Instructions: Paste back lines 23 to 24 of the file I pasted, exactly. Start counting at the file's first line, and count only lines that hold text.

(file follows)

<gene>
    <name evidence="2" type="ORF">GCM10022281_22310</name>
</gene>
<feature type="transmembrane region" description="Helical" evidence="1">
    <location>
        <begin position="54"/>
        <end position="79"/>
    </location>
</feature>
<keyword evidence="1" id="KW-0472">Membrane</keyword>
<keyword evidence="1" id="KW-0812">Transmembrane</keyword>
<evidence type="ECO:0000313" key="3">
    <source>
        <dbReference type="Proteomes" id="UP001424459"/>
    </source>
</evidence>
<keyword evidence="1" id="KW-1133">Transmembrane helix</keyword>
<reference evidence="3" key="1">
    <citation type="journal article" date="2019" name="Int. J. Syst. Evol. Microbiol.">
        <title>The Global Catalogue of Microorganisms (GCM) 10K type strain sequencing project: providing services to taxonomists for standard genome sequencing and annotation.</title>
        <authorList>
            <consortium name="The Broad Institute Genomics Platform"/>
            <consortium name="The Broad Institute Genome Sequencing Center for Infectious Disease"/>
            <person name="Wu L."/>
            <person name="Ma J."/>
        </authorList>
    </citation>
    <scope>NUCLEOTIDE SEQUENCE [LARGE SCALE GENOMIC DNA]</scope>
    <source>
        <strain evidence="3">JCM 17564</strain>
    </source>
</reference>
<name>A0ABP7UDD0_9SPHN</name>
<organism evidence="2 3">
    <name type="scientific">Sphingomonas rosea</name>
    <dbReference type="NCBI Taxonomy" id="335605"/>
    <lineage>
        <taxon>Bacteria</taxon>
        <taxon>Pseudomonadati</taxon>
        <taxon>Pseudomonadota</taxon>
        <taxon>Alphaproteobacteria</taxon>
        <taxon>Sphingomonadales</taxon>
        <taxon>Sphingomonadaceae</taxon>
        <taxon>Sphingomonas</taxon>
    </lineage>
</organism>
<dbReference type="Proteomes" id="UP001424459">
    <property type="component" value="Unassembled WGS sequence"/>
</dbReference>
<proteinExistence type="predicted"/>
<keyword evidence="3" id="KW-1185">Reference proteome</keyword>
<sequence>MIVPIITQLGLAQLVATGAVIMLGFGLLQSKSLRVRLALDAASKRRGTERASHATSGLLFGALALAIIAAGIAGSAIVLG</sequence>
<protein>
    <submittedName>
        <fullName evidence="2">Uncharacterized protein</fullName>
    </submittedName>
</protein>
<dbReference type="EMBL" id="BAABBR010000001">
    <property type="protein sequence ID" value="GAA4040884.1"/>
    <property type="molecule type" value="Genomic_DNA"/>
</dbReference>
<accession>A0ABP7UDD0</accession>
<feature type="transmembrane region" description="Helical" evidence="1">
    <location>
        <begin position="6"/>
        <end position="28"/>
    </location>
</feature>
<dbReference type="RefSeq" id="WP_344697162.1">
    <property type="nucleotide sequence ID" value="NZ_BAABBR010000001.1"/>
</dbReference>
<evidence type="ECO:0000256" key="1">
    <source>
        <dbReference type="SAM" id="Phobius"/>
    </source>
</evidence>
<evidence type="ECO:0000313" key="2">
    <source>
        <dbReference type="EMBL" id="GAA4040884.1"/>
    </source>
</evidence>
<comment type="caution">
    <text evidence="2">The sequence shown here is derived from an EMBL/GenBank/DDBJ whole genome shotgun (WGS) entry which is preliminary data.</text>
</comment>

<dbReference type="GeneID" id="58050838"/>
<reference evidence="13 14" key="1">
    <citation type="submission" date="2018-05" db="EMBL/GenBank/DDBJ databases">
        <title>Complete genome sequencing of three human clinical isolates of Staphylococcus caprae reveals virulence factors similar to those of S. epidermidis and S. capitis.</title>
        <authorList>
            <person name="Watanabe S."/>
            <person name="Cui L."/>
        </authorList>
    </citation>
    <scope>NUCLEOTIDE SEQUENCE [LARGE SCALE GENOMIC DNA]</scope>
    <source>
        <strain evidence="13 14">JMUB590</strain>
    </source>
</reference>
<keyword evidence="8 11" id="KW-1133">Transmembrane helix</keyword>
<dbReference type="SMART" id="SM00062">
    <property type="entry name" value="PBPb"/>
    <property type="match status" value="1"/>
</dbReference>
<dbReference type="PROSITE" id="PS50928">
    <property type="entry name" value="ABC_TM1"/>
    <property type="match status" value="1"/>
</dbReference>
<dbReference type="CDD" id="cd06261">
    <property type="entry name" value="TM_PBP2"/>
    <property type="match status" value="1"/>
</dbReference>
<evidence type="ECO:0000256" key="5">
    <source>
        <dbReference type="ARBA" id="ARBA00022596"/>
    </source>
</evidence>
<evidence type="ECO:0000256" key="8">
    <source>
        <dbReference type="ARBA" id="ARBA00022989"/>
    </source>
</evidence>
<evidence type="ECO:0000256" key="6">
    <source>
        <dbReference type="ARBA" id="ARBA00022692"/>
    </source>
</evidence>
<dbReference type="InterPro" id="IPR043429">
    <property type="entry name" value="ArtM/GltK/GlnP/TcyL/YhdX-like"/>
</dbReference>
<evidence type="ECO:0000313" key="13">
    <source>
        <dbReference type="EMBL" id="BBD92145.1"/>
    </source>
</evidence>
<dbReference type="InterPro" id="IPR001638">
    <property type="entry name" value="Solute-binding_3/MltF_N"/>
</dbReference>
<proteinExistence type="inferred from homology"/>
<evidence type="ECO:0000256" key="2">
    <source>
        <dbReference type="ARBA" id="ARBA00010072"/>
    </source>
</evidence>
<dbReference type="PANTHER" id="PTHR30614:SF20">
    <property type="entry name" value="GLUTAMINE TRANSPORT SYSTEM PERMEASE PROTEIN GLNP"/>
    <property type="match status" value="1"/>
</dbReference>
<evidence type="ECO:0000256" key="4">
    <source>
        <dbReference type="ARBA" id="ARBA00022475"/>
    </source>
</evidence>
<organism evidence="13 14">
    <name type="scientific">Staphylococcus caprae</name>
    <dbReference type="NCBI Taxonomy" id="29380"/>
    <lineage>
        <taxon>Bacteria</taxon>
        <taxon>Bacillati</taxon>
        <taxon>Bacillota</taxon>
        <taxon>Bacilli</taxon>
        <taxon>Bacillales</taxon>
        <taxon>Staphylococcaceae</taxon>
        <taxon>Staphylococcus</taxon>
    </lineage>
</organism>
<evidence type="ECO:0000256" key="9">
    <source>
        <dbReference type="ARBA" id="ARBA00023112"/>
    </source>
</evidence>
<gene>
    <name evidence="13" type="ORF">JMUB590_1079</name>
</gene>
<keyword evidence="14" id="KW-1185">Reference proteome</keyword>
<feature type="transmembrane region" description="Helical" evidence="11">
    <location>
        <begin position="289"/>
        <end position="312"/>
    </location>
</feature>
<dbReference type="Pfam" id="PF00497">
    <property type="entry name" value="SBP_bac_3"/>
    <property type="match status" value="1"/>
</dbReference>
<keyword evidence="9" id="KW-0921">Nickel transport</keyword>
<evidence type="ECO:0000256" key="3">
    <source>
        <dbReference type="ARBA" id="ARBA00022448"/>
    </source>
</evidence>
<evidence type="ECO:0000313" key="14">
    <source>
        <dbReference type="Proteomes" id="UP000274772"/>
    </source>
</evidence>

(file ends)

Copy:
            <consortium name="The Broad Institute Genome Sequencing Center for Infectious Disease"/>
            <person name="Wu L."/>